There is no spring on my leg, so there is no shock absorber. The only person I have is Almighty Allah because whatever you have or you don’t have is through Him. So, as long as you believe that you are doing the right thing, you don’t need to bother yourself. I don’t need to fear that if they remove me, what would I do, I don’t need to bother myself about that.

You said that your constituents contributed to your becoming the Speaker of the House, we would like to know the role they played in this because when we called you about some posters in Agege on your speakership ambition last year, you said you didn’t know about it. How would you relate then and now?

I said then that I didn’t know anything about it and that the Speaker would not be chosen on the streets or in Agege, but that it was all about the leaders of the party and the members, but that it was not out of radar. Truly, I didn’t start it, somebody called my attention to the posters and I told those, who were pasting them to stop. That was even the preliminary, but when Hon. Kolawole Taiwo did not return, people were asking who would become the Speaker; may be by the virtue of my years in the Assembly, my name was mentioned. We are three in that category; Hon. Sikiru Oshinowo, Hon. Adefunmilayo Tejuosho and me. Oshinowo being the father of all is not interested in the position, so when people mentioned my name, would I say no? When people went to the press, they mentioned my name regularly.

The House of Assembly makes laws and the people embrace them, but the problem has been implementation. An example is the anti-smoking law that is yet to be enforced, what is your take on this?

The fact that you have some laws does not mean they would be effective now, some laws have futuristic status. We have passed them but it would take time before they work. We say no smoking in public places, where we copied it from, when they say don’t smoke here, they would provide an alternative. The laws are necessary, which is why we have passed them, we don’t have to rush to pass them again. They are in place, so it is just to ensure that we get to them gradually, if you look at the Cremation Law, it is the same thing. The major challenge of our people is to embrace change.

The House seems not to have done well in two areas; one is the impact assessment of the laws you make on the people. Secondly, many people are not aware of these laws, what are you going to do on these?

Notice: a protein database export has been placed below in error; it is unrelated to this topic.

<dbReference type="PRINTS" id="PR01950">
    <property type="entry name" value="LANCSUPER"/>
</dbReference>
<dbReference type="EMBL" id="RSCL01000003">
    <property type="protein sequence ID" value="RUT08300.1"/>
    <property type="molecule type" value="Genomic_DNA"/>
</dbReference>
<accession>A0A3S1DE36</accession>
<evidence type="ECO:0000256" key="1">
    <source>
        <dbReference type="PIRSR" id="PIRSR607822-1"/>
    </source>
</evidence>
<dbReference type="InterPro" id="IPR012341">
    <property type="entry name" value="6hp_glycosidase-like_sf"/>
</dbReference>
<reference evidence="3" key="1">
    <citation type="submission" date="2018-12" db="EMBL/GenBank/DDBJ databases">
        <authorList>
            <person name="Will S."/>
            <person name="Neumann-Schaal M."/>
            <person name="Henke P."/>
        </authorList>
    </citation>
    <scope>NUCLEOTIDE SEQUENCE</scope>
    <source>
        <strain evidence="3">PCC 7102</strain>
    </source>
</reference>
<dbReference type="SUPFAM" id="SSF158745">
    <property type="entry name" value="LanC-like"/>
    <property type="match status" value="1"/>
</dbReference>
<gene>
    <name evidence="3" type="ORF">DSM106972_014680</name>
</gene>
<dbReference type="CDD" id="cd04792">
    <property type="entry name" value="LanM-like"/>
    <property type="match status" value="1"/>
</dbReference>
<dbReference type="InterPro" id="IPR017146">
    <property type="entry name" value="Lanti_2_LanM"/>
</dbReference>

We have a plan, and very soon, you would be seeing billboards all around Lagos, you know I said that we need to engage the people, not just the downtrodden, but that we should include the elites and the educated ones. We would start telling them what we have done through the billboards about our laws and the purpose. Communication seems to be the problem and we need to reach out to the people. We discussed impact assessment in the last Assembly, which is why we want to organise town hall meetings and through that, we will get the assessment of the laws.

The state governor pleaded with the House for its support during the inauguration of the Assembly, how do you hope to do this despite the independence of the House?

We are talking about mutual respect and inter-dependence, we will work hand in hand despite the principle of separation of power. You must realise that we belong to the same party (as the governor); we will execute the manifestoes of the party, but despite that we must ensure that the interests of our people are well protected.

Many people see you as a socialite, now you are the Speaker of the House, how would you marry the two?

Who is in a public office that is not a socialite? Is former governor, Babatunde Raji Fashola, not social, did that disturb his performance? Is Hon. Adeyemi Ikuforiji not social? People have said a lot, I have heard a lot about that but that would not change me. It is a habit I cultivated long ago. If you are getting married tomorrow, and you invite me, I will be there. After the swearing-in ceremony, a couple of friends orgainsed a dinner for me and I was there. I would not lose my friends because I am now the Speaker of the House.